The Wound of Duality

~Mark Perry

From: The Mystery of Individuality

We are attracted to what resembles us most: this is the foundation of the spiritual path; the essence of our return to God is the idea of the divine in man returning to the Divine, or, to quote Plotinus, “the return of the one to the One”. Hence ideally, we are attracted to the Good and to Truth like a lower’s seed beneath the sod is attracted to the sun to bloom and thus to realize its celestial essence. he whole basis of spiritual realization is the doctrine of identity, of like being attracted to Like, or of the Divine One and All repossessing Itself of that which It really never lost. This is the vertical and essential perspective, that of pure ontology, or that of our supra-individual core. However, seen from the perspective of the individual, it is also true—though not equally so—that we are attracted to what is opposite to us because the individual is a fragment and therefore seeks completion in his missing portion, so to speak, a classic example of this being the love between a man and a woman. However what is much less obvious is that, owing to the Fall, far from being attracted we can also be repelled by what most corresponds to us archetypally, as the medieval motif of the “loathsome bride” illustrates, or the drama of the soul, unwilling to give up its illusory freedom, fleeing the Spirit. And finally, and fatefully, as unenlightened beings we are often attracted, to what is most harmful to us, whether out of perversity or pride—though these are really two sides of the same coin. Indeed, realism obliges us to note that if we are attracted to what resembles us, this qualification—“resembles us”—can mean many things outside of spiritual union, because until we know who we truly are we may be attracted to what resembles us in our ignorance, passion, individualism, or any other number of spurious selves that we acquire through inheritance—or karma—as well as through our individual choices, the intricacies of human circumstances being endless. his is the doctrine of transmigration of the soul enduring what Hindus and Buddhists term the samsara or the unceasing cycle of suffering through births and deaths and rebirths as the ego, heedless of the divine gate to liberation, wanders from deluded attachment to deluded attachment. Thus, before yielding to what attracts us the most, we need vitally to ask what is our true self: is it our idiosyncratic and perishable individuality vainly fretting on the revolving rim of Eternity or is it the immortal Self glowing in the depths of our heart? Discerning between the two is the wager of human existence.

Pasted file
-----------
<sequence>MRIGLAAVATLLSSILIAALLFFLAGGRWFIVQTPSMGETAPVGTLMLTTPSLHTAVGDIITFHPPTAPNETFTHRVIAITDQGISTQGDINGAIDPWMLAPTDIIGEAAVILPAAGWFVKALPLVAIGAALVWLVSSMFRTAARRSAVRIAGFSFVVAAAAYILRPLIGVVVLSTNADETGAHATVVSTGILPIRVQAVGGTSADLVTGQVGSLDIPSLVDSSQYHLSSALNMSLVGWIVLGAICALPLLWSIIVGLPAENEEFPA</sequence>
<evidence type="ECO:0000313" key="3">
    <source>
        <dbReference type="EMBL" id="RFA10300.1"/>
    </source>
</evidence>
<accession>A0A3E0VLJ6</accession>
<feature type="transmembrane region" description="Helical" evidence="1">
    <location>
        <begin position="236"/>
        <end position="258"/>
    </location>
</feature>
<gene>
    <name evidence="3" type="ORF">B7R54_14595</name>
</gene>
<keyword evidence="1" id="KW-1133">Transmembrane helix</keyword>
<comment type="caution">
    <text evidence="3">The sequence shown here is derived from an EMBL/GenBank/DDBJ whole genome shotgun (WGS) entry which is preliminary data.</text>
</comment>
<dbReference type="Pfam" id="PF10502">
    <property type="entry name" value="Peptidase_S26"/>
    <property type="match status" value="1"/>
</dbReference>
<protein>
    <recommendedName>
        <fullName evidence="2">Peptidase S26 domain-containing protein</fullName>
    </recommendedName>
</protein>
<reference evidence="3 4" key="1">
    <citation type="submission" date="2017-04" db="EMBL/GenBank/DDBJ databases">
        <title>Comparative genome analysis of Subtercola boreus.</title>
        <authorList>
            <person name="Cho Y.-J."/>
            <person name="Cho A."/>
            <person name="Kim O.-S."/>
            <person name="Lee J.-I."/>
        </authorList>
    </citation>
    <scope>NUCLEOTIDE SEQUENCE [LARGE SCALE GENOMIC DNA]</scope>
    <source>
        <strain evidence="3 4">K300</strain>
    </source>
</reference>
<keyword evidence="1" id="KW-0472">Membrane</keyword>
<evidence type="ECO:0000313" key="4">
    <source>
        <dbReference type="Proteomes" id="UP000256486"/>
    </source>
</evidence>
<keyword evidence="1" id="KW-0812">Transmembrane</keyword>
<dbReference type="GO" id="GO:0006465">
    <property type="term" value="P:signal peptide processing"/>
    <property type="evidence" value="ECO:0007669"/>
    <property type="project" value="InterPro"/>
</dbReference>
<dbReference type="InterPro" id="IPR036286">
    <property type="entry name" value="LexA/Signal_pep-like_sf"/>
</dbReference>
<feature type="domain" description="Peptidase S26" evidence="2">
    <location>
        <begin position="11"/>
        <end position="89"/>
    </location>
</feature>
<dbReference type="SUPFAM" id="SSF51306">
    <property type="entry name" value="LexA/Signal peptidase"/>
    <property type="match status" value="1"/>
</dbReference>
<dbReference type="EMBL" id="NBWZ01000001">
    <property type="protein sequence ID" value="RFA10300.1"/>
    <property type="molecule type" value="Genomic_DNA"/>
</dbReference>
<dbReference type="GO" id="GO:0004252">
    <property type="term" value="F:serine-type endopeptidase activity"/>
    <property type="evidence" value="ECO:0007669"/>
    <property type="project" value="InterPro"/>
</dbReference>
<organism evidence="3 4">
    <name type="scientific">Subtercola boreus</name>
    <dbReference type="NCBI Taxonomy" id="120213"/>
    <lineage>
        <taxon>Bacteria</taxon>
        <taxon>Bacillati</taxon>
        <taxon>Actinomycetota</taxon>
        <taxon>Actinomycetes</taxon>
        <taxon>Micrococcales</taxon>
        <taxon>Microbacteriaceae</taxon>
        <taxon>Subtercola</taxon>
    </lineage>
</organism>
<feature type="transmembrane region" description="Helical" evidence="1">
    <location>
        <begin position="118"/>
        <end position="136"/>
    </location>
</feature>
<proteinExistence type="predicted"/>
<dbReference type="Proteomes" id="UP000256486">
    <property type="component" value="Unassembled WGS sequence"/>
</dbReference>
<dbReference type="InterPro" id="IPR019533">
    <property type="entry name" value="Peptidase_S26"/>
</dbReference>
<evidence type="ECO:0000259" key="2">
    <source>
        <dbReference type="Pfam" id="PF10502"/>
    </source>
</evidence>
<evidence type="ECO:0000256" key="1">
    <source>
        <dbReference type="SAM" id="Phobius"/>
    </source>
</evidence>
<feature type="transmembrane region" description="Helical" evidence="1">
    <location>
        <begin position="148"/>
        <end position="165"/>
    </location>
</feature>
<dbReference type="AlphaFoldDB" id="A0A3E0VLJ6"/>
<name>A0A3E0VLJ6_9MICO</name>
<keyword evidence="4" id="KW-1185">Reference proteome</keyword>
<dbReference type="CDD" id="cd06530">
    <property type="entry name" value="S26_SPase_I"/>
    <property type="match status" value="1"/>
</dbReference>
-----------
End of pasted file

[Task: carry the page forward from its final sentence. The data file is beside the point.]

In the wake of the proverbial Fall, man’s mind and heart have become separated to the point of operating at cross purposes. In most men, the mental individual, nurtured by passions and the illusion of being real in his own right, usurps the throne of the heart belonging to the Divine Self who, now as a monarch in exile, suppressed or banished from consciousness to the outermost fringes of our daily awareness—when not murdered —, lives in exile in our own soul, treacherously beret of authority and respect. It is this separation between mind and heart that not only is the wound of our duality but is also the cause of all the mischief of individualism posturing as our true nature; we shall dwell on this, all the more as the solution most often proposed, especially in much of so-called New Age spirituality, is to depreciate the mind in favor of the heart, a fool’s errand if there ever was one. 

Man is intelligence. And intelligence is the capacity to know the Real— mind, heart, and soul. hat notwithstanding, it has become popular to celebrate a return to the heart at the expense of ostracizing the mind, a classic instance of “throwing out the baby with the bath water”, because the problem with the mind is not the mind, obviously, but cerebralism or a hyper-mental way of viewing reality. In the West, the roots of this distortion can be traced in part to the legacy of many centuries of encroaching rationalism and scientism. What is needed, however, is not a banishing of the mind—something impossible to do without the risk of fatal damage to intelligence—but rather a profound reforming of the mind so that it can be restored to its legitimate role as the mirror of Truth, by contrast to the heart which is the seat of subjective or innermost being. But spiritual seekers today are often quick to be excited about a spirituality that engages feelings and emotions, and combines this with a kind of hazy “feel-good” kaleidoscope of intuitions about God and mankind in which thinking is rejected as a troublesome interloper. heir slogan might be: “Perish the mind, long live the heart!” Or: “Forget logic, what is needed is love.”

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